3 Now there was a man of the Pharisees named Nicodemus, a ruler of the Jews. This man came to Jesus by night and said to him, “Rabbi, we know that you are a teacher come from God, for no one can do these signs that you do unless God is with him.” 3 Jesus answered him, “Truly, truly, I say to you, unless one is born again he cannot see the kingdom of God.” [John 3:1-3, ESV]
Jesus interviewed various people from diverse social, religious, and ethnic strata – and His purpose was to demonstrate one common theme: they all need spiritual life and salvation from Him.
John chapter 3 is one of the clearest passages on what it means to be born again. The only way we can be ready to face today is by being ready to face eternity.
Being a Christian, being someone who goes to heaven instead of hell, is not a question of who’s good or who’s bad; it’s a spiritual question of who’s dead and who’s alive. Nor is this about being “religious.”
Apart from faith in Christ, a person is spiritually dead and all the religious activity in the world cannot overcome that spiritual death.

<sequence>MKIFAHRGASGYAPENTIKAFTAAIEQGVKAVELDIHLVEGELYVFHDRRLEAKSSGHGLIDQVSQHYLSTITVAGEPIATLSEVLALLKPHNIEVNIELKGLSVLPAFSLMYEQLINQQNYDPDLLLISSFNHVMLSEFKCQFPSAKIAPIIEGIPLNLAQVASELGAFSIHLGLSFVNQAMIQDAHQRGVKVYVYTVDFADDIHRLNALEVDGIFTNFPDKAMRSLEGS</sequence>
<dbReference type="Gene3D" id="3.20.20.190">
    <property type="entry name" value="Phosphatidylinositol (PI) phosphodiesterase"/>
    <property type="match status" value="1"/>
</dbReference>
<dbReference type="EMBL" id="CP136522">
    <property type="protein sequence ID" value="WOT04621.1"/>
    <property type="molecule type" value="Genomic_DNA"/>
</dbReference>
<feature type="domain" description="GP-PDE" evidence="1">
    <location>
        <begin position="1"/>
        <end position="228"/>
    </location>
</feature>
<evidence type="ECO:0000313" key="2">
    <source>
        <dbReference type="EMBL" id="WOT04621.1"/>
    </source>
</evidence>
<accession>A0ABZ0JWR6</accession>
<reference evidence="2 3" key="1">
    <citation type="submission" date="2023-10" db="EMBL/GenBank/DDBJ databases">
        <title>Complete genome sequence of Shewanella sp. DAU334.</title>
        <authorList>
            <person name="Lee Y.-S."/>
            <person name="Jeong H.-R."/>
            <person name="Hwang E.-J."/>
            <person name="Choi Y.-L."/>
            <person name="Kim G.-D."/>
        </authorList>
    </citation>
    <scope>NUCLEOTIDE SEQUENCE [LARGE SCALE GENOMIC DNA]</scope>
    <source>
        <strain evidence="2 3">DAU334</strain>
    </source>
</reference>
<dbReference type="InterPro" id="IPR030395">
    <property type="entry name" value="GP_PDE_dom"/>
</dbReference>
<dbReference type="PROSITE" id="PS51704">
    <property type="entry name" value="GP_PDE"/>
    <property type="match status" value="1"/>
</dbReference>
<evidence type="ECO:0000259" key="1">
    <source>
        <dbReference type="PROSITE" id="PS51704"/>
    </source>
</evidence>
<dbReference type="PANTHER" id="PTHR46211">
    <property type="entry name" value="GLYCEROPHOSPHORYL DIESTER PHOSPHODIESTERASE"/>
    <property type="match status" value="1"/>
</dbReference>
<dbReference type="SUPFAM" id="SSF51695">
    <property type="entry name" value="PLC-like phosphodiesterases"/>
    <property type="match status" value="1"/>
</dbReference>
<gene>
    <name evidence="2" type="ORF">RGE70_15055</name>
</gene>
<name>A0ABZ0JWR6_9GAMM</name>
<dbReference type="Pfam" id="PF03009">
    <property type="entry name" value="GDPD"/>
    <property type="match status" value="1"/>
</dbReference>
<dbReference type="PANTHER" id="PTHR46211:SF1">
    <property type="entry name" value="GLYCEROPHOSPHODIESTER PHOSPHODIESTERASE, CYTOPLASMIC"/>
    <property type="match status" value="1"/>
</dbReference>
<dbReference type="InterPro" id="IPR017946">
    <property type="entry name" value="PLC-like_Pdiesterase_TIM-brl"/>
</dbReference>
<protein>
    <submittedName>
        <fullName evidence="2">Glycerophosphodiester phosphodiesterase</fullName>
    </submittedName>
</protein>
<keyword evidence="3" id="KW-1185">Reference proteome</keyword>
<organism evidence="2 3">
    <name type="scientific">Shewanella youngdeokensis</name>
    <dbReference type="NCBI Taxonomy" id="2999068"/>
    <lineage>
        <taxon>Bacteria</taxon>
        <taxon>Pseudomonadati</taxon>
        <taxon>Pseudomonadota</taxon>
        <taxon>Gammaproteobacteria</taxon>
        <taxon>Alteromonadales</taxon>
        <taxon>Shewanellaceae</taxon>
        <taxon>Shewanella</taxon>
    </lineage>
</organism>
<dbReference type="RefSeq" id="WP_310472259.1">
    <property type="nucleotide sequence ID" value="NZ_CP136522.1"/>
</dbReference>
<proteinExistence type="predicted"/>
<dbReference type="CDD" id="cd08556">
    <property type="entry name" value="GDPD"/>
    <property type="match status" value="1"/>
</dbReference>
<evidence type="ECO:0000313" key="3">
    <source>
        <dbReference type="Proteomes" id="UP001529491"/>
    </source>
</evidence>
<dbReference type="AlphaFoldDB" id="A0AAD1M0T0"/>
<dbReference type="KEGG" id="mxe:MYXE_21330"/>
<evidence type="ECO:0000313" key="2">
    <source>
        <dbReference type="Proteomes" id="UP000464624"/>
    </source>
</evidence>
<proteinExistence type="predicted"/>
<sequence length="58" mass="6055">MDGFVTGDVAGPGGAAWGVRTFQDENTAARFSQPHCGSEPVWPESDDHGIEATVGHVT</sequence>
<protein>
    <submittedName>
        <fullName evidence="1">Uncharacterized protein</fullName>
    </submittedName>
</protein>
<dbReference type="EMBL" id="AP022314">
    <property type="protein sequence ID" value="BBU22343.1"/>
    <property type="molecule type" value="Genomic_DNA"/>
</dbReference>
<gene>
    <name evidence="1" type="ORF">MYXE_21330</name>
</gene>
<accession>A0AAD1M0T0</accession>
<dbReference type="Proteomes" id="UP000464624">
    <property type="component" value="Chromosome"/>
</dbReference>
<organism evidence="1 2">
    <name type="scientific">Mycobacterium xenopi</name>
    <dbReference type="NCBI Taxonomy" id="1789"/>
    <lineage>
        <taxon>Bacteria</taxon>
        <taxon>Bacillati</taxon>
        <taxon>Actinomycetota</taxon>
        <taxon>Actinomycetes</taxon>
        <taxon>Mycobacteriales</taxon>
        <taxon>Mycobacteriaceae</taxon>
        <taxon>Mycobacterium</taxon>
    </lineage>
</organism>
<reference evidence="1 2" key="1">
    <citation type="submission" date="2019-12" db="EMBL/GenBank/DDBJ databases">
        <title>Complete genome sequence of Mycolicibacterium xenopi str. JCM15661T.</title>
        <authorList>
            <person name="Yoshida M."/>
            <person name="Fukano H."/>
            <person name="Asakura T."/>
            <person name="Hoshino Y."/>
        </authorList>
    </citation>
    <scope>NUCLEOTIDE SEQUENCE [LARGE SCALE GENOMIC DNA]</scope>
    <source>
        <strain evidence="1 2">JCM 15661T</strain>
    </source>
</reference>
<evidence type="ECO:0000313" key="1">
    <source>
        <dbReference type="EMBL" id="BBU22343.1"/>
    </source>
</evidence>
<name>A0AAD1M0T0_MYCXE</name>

Only faith in Christ, which is God’s free gift, can raise the spiritually dead to new life in Christ. When a person has this faith, they see and taste and believe in a spiritual sense. This is evidence of new life from God.
One of the first lessons we can learn from the example of Nicodemus is that it’s possible to be very religious and still be very lost and spiritually dead to Christ. John demonstrates this in chapter 3. Nicodemus has impeccable religious credentials.
What about you? Do you consider yourself a religious person? Are you proud of your religious affiliation… of your denomination… your church… your virtue? Do you trust in this for salvation?
In the next several blog entries, I want to explore the way in which Jesus probes beyond the religious exterior of Nicodemus to reveal this very religious man’s need for true salvation. And by so doing, we will see our own daily need for Christ as well.
For His Glory,